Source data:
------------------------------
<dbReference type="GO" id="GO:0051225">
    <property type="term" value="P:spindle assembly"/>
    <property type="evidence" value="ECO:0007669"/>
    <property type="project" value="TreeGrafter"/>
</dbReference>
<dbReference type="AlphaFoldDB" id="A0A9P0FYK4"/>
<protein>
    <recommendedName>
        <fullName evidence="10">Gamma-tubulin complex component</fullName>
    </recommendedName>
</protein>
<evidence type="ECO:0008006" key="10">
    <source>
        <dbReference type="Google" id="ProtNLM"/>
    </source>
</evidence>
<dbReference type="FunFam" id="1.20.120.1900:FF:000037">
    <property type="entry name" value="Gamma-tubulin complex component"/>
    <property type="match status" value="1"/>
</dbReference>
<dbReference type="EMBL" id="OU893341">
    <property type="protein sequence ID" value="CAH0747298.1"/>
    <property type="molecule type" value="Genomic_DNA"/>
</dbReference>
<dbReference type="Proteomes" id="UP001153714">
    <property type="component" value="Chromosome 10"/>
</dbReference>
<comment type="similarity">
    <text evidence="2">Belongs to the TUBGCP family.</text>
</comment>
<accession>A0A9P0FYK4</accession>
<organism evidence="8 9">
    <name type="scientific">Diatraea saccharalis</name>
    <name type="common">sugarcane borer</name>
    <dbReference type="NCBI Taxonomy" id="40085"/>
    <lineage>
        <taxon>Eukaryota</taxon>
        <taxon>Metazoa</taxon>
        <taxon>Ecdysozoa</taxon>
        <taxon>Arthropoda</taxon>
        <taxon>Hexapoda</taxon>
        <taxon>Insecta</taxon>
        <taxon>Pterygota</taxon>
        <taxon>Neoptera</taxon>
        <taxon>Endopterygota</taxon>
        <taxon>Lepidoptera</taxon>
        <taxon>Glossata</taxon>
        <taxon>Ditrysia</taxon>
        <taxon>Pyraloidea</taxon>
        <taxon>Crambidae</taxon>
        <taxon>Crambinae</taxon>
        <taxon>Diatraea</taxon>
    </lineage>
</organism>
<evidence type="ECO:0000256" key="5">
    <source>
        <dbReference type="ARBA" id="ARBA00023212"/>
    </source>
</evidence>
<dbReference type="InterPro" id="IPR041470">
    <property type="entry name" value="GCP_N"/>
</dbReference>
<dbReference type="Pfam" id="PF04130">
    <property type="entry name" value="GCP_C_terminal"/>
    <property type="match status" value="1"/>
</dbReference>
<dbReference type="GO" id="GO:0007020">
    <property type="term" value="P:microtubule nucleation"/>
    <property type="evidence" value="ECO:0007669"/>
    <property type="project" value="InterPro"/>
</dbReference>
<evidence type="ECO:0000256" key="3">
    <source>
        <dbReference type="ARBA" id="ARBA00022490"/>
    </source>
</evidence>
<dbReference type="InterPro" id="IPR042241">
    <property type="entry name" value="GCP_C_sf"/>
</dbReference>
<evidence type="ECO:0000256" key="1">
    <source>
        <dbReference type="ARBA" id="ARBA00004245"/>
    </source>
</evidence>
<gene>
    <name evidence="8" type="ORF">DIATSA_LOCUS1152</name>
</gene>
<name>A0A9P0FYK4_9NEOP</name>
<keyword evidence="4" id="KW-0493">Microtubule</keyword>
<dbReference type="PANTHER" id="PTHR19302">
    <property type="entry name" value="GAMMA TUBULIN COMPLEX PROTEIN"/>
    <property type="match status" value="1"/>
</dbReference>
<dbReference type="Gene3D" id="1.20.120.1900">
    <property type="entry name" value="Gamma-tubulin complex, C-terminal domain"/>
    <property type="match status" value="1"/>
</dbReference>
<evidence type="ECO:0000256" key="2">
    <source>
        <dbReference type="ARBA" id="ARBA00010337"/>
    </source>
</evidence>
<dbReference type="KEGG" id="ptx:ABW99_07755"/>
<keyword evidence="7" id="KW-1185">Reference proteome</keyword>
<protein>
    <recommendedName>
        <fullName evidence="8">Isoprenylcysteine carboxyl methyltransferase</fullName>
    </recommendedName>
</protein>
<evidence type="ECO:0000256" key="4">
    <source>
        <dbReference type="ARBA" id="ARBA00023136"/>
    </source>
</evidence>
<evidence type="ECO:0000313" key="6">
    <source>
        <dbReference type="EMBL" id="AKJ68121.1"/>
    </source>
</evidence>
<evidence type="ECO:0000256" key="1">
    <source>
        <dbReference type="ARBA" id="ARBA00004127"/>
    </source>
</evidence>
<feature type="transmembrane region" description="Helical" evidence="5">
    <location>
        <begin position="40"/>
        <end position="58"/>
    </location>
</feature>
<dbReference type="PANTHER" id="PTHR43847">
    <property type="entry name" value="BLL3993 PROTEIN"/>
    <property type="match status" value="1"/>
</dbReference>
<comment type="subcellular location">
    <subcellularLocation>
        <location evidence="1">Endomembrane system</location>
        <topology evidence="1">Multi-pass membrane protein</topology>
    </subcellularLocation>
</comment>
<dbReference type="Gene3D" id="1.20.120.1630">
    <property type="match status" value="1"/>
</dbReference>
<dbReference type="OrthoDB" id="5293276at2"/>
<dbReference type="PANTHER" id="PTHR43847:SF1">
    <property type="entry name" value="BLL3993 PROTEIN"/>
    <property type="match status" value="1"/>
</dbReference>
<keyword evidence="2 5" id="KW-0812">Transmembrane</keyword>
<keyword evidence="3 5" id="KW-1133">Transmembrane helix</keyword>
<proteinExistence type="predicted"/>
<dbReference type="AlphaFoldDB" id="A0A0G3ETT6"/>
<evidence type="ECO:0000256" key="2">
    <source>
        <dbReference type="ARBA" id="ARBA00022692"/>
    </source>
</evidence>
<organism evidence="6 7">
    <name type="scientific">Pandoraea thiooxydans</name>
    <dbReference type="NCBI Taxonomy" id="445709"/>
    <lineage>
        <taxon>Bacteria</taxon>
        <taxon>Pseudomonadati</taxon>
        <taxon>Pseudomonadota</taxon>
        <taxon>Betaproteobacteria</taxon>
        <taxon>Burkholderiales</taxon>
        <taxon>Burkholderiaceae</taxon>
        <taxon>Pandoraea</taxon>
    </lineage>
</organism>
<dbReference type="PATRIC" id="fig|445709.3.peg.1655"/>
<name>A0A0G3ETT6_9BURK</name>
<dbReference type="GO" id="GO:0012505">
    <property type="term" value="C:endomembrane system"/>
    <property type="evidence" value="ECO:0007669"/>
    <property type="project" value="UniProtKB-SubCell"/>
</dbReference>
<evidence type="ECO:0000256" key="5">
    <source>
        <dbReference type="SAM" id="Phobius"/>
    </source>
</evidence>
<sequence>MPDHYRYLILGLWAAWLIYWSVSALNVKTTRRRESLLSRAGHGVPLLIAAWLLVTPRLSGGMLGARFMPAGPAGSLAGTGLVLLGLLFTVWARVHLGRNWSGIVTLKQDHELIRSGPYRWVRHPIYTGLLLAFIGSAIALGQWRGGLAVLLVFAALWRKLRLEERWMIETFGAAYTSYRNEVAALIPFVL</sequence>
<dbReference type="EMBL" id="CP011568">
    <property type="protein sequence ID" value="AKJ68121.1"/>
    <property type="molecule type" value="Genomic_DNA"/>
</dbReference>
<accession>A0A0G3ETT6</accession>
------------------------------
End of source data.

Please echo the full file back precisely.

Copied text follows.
<dbReference type="GO" id="GO:0051225">
    <property type="term" value="P:spindle assembly"/>
    <property type="evidence" value="ECO:0007669"/>
    <property type="project" value="TreeGrafter"/>
</dbReference>
<dbReference type="AlphaFoldDB" id="A0A9P0FYK4"/>
<protein>
    <recommendedName>
        <fullName evidence="10">Gamma-tubulin complex component</fullName>
    </recommendedName>
</protein>
<evidence type="ECO:0008006" key="10">
    <source>
        <dbReference type="Google" id="ProtNLM"/>
    </source>
</evidence>
<dbReference type="FunFam" id="1.20.120.1900:FF:000037">
    <property type="entry name" value="Gamma-tubulin complex component"/>
    <property type="match status" value="1"/>
</dbReference>
<dbReference type="EMBL" id="OU893341">
    <property type="protein sequence ID" value="CAH0747298.1"/>
    <property type="molecule type" value="Genomic_DNA"/>
</dbReference>
<dbReference type="Proteomes" id="UP001153714">
    <property type="component" value="Chromosome 10"/>
</dbReference>
<comment type="similarity">
    <text evidence="2">Belongs to the TUBGCP family.</text>
</comment>
<accession>A0A9P0FYK4</accession>
<organism evidence="8 9">
    <name type="scientific">Diatraea saccharalis</name>
    <name type="common">sugarcane borer</name>
    <dbReference type="NCBI Taxonomy" id="40085"/>
    <lineage>
        <taxon>Eukaryota</taxon>
        <taxon>Metazoa</taxon>
        <taxon>Ecdysozoa</taxon>
        <taxon>Arthropoda</taxon>
        <taxon>Hexapoda</taxon>
        <taxon>Insecta</taxon>
        <taxon>Pterygota</taxon>
        <taxon>Neoptera</taxon>
        <taxon>Endopterygota</taxon>
        <taxon>Lepidoptera</taxon>
        <taxon>Glossata</taxon>
        <taxon>Ditrysia</taxon>
        <taxon>Pyraloidea</taxon>
        <taxon>Crambidae</taxon>
        <taxon>Crambinae</taxon>
        <taxon>Diatraea</taxon>
    </lineage>
</organism>
<evidence type="ECO:0000256" key="5">
    <source>
        <dbReference type="ARBA" id="ARBA00023212"/>
    </source>
</evidence>
<dbReference type="InterPro" id="IPR041470">
    <property type="entry name" value="GCP_N"/>
</dbReference>
<dbReference type="Pfam" id="PF04130">
    <property type="entry name" value="GCP_C_terminal"/>
    <property type="match status" value="1"/>
</dbReference>
<dbReference type="GO" id="GO:0007020">
    <property type="term" value="P:microtubule nucleation"/>
    <property type="evidence" value="ECO:0007669"/>
    <property type="project" value="InterPro"/>
</dbReference>
<evidence type="ECO:0000256" key="3">
    <source>
        <dbReference type="ARBA" id="ARBA00022490"/>
    </source>
</evidence>
<dbReference type="InterPro" id="IPR042241">
    <property type="entry name" value="GCP_C_sf"/>
</dbReference>
<evidence type="ECO:0000256" key="1">
    <source>
        <dbReference type="ARBA" id="ARBA00004245"/>
    </source>
</evidence>
<gene>
    <name evidence="8" type="ORF">DIATSA_LOCUS1152</name>
</gene>
<name>A0A9P0FYK4_9NEOP</name>
<keyword evidence="4" id="KW-0493">Microtubule</keyword>
<dbReference type="PANTHER" id="PTHR19302">
    <property type="entry name" value="GAMMA TUBULIN COMPLEX PROTEIN"/>
    <property type="match status" value="1"/>
</dbReference>
<dbReference type="Gene3D" id="1.20.120.1900">
    <property type="entry name" value="Gamma-tubulin complex, C-terminal domain"/>
    <property type="match status" value="1"/>
</dbReference>
<evidence type="ECO:0000256" key="2">
    <source>
        <dbReference type="ARBA" id="ARBA00010337"/>
    </source>
</evidence>
<dbReference type="KEGG" id="ptx:ABW99_07755"/>
<keyword evidence="7" id="KW-1185">Reference proteome</keyword>
<protein>
    <recommendedName>
        <fullName evidence="8">Isoprenylcysteine carboxyl methyltransferase</fullName>
    </recommendedName>
</protein>
<evidence type="ECO:0000256" key="4">
    <source>
        <dbReference type="ARBA" id="ARBA00023136"/>
    </source>
</evidence>
<evidence type="ECO:0000313" key="6">
    <source>
        <dbReference type="EMBL" id="AKJ68121.1"/>
    </source>
</evidence>
<evidence type="ECO:0000256" key="1">
    <source>
        <dbReference type="ARBA" id="ARBA00004127"/>
    </source>
</evidence>
<feature type="transmembrane region" description="Helical" evidence="5">
    <location>
        <begin position="40"/>
        <end position="58"/>
    </location>
</feature>
<dbReference type="PANTHER" id="PTHR43847">
    <property type="entry name" value="BLL3993 PROTEIN"/>
    <property type="match status" value="1"/>
</dbReference>
<comment type="subcellular location">
    <subcellularLocation>
        <location evidence="1">Endomembrane system</location>
        <topology evidence="1">Multi-pass membrane protein</topology>
    </subcellularLocation>
</comment>
<dbReference type="Gene3D" id="1.20.120.1630">
    <property type="match status" value="1"/>
</dbReference>
<dbReference type="OrthoDB" id="5293276at2"/>
<dbReference type="PANTHER" id="PTHR43847:SF1">
    <property type="entry name" value="BLL3993 PROTEIN"/>
    <property type="match status" value="1"/>
</dbReference>
<keyword evidence="2 5" id="KW-0812">Transmembrane</keyword>
<keyword evidence="3 5" id="KW-1133">Transmembrane helix</keyword>
<proteinExistence type="predicted"/>
<dbReference type="AlphaFoldDB" id="A0A0G3ETT6"/>
<evidence type="ECO:0000256" key="2">
    <source>
        <dbReference type="ARBA" id="ARBA00022692"/>
    </source>
</evidence>
<organism evidence="6 7">
    <name type="scientific">Pandoraea thiooxydans</name>
    <dbReference type="NCBI Taxonomy" id="445709"/>
    <lineage>
        <taxon>Bacteria</taxon>
        <taxon>Pseudomonadati</taxon>
        <taxon>Pseudomonadota</taxon>
        <taxon>Betaproteobacteria</taxon>
        <taxon>Burkholderiales</taxon>
        <taxon>Burkholderiaceae</taxon>
        <taxon>Pandoraea</taxon>
    </lineage>
</organism>
<dbReference type="PATRIC" id="fig|445709.3.peg.1655"/>
<name>A0A0G3ETT6_9BURK</name>
<dbReference type="GO" id="GO:0012505">
    <property type="term" value="C:endomembrane system"/>
    <property type="evidence" value="ECO:0007669"/>
    <property type="project" value="UniProtKB-SubCell"/>
</dbReference>
<evidence type="ECO:0000256" key="5">
    <source>
        <dbReference type="SAM" id="Phobius"/>
    </source>
</evidence>
<sequence>MPDHYRYLILGLWAAWLIYWSVSALNVKTTRRRESLLSRAGHGVPLLIAAWLLVTPRLSGGMLGARFMPAGPAGSLAGTGLVLLGLLFTVWARVHLGRNWSGIVTLKQDHELIRSGPYRWVRHPIYTGLLLAFIGSAIALGQWRGGLAVLLVFAALWRKLRLEERWMIETFGAAYTSYRNEVAALIPFVL</sequence>
<dbReference type="EMBL" id="CP011568">
    <property type="protein sequence ID" value="AKJ68121.1"/>
    <property type="molecule type" value="Genomic_DNA"/>
</dbReference>
<accession>A0A0G3ETT6</accession>